How We Should Tackle Disasters


By Moses Amweelo

– Improving Emergency Plans and Preparedness for Disasters (Floods) in our Northern Regions.

This article will briefly give a tentative account of how emergency situations should be dealt with in our regions (Caprivi, Oshana, Ohangwena).

A major concern here is the need to establish a national body whose task will be centred on forming a sound national organ to deal with emergencies and disasters that seem to be on the increase from day to day.

Generally, emergencies may be described as a sudden damaging occurrence within a specific period of time in a given place where lives, property and other development processes are put at risk.

In some instances, emergency situations may turn into major disasters where considerable loss is experienced. Therefore, since we all understand that we did not create the world but created most problems, we are obliged to search for sustainable solutions to these problems.

This article will have two primary objectives: first to develop a means of dealing with emergencies for our regions reflecting on major disastrous situations that have occurred. The second objective: focusing on training and developing a pool of expertise in all matters of emergency situations, early warning systems, preparedness, mitigation, and relief administration.

These objectives can be best achieved by maintaining close cooperation with international organizations so that assistance and other information can be obtained whenever required.

All the emergencies, i.e. fires, rescue operations, floods, etc. are reported to the Office of the Prime Minister or to the local authorities in good time.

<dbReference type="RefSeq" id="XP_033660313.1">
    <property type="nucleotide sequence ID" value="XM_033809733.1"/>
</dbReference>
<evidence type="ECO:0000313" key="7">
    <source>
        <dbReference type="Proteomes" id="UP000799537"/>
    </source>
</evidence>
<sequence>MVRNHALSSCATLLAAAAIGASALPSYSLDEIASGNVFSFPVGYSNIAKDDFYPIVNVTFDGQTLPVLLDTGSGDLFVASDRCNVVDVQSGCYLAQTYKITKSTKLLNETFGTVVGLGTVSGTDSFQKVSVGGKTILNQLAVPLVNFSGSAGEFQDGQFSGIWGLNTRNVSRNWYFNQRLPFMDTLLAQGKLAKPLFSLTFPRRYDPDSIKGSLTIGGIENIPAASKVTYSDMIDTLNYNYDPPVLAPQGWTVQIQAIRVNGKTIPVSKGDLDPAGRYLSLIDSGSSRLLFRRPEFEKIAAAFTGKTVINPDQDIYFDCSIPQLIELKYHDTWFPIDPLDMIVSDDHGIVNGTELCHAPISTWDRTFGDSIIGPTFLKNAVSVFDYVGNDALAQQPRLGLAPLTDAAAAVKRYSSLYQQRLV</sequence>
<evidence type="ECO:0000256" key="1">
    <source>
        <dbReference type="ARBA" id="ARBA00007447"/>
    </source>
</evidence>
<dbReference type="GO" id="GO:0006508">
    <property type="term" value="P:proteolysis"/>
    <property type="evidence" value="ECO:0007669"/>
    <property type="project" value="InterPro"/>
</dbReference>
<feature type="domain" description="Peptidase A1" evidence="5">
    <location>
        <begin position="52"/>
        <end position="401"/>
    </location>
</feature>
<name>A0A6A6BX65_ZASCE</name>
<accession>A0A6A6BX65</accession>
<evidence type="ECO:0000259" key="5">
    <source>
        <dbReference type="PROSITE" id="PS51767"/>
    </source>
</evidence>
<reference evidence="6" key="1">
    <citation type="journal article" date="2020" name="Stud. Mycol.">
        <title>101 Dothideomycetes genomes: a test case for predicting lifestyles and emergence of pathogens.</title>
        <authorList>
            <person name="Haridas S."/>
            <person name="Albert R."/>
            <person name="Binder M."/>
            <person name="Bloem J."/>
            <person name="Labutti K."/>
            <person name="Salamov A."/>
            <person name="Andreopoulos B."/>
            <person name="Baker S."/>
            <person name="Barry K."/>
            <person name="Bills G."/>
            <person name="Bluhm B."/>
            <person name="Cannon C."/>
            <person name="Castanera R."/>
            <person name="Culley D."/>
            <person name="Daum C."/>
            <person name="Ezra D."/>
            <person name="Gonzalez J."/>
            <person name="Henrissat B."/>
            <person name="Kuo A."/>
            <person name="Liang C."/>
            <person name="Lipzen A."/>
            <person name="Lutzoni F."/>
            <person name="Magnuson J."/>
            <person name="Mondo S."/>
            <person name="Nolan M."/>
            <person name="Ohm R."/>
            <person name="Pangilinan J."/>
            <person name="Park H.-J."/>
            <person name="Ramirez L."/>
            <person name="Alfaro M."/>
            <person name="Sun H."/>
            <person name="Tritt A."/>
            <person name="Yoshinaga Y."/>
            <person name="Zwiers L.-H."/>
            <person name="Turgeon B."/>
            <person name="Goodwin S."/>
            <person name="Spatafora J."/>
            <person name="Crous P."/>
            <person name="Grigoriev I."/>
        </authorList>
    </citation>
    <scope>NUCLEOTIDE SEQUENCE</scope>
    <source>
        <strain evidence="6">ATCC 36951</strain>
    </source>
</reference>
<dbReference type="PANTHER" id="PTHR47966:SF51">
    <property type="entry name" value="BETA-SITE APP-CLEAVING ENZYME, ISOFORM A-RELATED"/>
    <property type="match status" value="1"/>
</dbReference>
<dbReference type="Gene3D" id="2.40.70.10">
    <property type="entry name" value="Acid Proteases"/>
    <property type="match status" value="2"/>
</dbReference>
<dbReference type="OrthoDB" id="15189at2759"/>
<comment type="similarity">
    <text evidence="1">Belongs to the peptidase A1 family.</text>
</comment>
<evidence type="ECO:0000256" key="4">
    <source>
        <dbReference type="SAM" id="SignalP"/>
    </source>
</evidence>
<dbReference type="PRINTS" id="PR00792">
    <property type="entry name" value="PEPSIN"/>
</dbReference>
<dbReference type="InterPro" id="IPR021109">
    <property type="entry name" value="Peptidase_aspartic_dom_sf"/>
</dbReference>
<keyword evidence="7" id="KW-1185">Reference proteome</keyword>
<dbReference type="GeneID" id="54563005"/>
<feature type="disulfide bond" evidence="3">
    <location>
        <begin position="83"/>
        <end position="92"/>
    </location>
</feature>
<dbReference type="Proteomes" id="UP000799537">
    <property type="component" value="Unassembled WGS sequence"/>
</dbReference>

The first objective can be achieved first by forming a national emergency committee whose major task will be three-fold:

– Pre-planning before an emergency.

– Operations during the emergency.

– Support and documentation after the emergency.

The committee should ensure amongst its responsibilities, to establish regional emergency plans where there will be region to region uniformity and emergency preparedness. This will ensure competent emergency personnel for supervision of the aforementioned tasks in their respective regions, with close liaison maintained up to national level.

This system would be totally different from the present situation where no regional involvement is considered in emergency plans, unless a disaster strikes and a national committee for disaster fund comes in only to asses the damage incurred, and provide relief funds.

The system that I recommend in this article will enable the committee to acquire up-to date information from every region on what are the requirements before an emergency has occurred, also what should be done during and after the emergency.

For many years our National Committee for Disaster Fund only considered relief assistance to the victims after an emergency had struck, but a major question here is not only providing the assistance to the victims every time a disaster has occurred, but to be able to minimize the occurrences.

It should be the responsibility of this recommended national emergency committee to ensure that our ever expanding towns and other areas are planned accordingly, people are educated to well maintain their environment so that anything that might cause a problem should be avoided, workers in their working places must be acquainted with safety rules, and authorities concerned must ensure that all safety regulations are followed and implemented everywhere.